If you didn’t know how to drive, would you get behind the wheel of a school bus? Of course not—you’re a good person with a conscience. Before assuming that responsibility, you would learn from the safest drivers you could find, because you don’t want to kill children!

In Meritocracy, those without merit will have equal access to the best education money can buy. They will go to school, get educated, and start making informed decisions in elections. Want to vote for a leadership position in a given field? Take an assessment that demonstrates knowledge, ability, or experience in that field. Just like you wouldn’t drive a school bus without having a clue, why would you want people voting without having a clue? Meritocracy works by ensuring that all the people making government decisions understand the choices they are making. This is the only responsible way to run a government."

Again, this is big on ideology, but defining in practical terms is an issue, as it’s too vague on ‘who decides merit’? etc… as not every scenario in life is based on ‘who’s driving the school bus.’

Given that we have council elections this year in the UK, plus Scottish parliament and Westminster elections around 2019-20, our parties here simply cannot go out canvassing that they’ll take away people’s rights to vote. The sense of outrage from that suggestion is palpable, on any feedback I’ve received.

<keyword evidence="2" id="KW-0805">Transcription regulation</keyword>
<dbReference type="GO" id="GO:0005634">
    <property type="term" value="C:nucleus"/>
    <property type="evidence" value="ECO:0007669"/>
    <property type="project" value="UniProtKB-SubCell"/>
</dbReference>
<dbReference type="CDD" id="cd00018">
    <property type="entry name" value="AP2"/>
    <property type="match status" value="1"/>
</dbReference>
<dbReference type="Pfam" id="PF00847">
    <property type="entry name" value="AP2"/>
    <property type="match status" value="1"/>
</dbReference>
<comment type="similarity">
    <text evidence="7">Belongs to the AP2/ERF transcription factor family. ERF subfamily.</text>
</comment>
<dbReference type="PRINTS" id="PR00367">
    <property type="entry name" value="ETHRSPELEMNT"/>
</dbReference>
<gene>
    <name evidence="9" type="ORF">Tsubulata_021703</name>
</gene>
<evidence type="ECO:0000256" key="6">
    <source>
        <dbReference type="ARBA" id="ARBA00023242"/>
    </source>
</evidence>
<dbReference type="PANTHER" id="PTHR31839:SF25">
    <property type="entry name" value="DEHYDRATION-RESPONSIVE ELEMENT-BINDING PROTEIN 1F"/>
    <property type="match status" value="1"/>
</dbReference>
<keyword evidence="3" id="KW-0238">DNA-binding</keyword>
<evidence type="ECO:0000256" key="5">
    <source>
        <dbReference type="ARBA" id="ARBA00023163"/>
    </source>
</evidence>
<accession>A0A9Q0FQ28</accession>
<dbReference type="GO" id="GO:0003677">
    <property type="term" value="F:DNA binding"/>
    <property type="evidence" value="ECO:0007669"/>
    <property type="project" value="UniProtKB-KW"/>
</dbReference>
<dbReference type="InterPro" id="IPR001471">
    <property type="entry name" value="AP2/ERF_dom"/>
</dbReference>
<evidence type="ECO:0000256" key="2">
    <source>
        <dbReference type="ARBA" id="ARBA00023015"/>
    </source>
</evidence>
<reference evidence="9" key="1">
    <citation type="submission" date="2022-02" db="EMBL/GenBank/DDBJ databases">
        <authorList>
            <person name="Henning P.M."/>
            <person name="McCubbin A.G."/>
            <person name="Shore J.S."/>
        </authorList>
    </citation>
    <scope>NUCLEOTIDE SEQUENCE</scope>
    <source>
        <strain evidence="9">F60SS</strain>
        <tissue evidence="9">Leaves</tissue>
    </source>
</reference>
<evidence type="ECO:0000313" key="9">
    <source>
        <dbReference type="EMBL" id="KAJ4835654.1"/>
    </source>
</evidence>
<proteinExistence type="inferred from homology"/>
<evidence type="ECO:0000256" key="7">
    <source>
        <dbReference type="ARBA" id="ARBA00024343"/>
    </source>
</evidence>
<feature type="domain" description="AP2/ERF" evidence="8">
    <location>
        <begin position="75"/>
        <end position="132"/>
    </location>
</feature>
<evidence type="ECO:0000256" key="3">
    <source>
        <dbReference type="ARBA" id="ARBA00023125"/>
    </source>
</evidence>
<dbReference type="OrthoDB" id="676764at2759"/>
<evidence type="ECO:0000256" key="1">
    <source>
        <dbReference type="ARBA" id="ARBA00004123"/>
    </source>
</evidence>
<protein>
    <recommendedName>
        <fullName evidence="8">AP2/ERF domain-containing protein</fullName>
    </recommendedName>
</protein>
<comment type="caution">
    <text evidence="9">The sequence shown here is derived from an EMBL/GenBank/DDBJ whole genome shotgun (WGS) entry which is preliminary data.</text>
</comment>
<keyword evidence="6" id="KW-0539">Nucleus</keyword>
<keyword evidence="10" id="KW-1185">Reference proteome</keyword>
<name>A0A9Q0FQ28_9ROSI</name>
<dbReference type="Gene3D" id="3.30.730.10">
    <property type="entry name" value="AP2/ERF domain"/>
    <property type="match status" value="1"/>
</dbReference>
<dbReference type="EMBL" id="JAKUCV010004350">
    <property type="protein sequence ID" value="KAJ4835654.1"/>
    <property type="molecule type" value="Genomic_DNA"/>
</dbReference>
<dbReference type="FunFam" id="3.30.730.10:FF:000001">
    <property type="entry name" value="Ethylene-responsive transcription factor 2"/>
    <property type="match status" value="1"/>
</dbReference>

The above passage was actually copied & pasted and quoted back to me from a sharp-eyed voter in a Facebook group, when I was simply promoting meritocracy in general. That one voter caused a fair amount of damage to potential growth, seeing as he was replying in a group with 3,000 + members, who all could potentially read it.

So, having these kind of vague idealistic statements hanging around the internet is not doing meritocracy any good at all. Some re-defining should be possible, as these ideas are surely not set in stone? Any movement is liable to change and adaptation as it grows, or should be to take in circumstances of the day and public opinion.


What if rather than restrict peoples ability to vote on certain issues, we gave them more choice on things they could vote on? E.g. Economy, Health, Science, Education, Public Services etc. Each area with its own subcategories (that would obviously dovetail at times but still). So again using Education for an example you could have The National Curriculum ( with futher sub-categories), Teaching Methods, Philosophy of Education, Future Research etc. as categories, so you give people many different things to vote on. This way, people with certain expertise, strong opinions, specific interests in certain areas can seek out opportunities for active involvement in their area. I realize that this doesn’t necessarily prevent uneducated votes, but you would have to go out of your way to find something that you wanted to vote on, which I think would definitely narrow down the proportion of ignorant votes in given fields. It may also end up generally improving everyone’s political awareness, as they have a responsibility to vote for more than just say, Labour or Conservative, Remain or Leave etc.

If you had a platform like the government website on which to do this, which was easy to navigate, and also maybe explained the issues in unbiased ways I think that would be a very good way to get people involved. If anything it is more democratic than the current system. This platform could even have some kind of forum where popular/respected (‘Liked’?) points of view/arguments are debated, where people can gain a fuller understanding of the various factors and points of view in any given choice.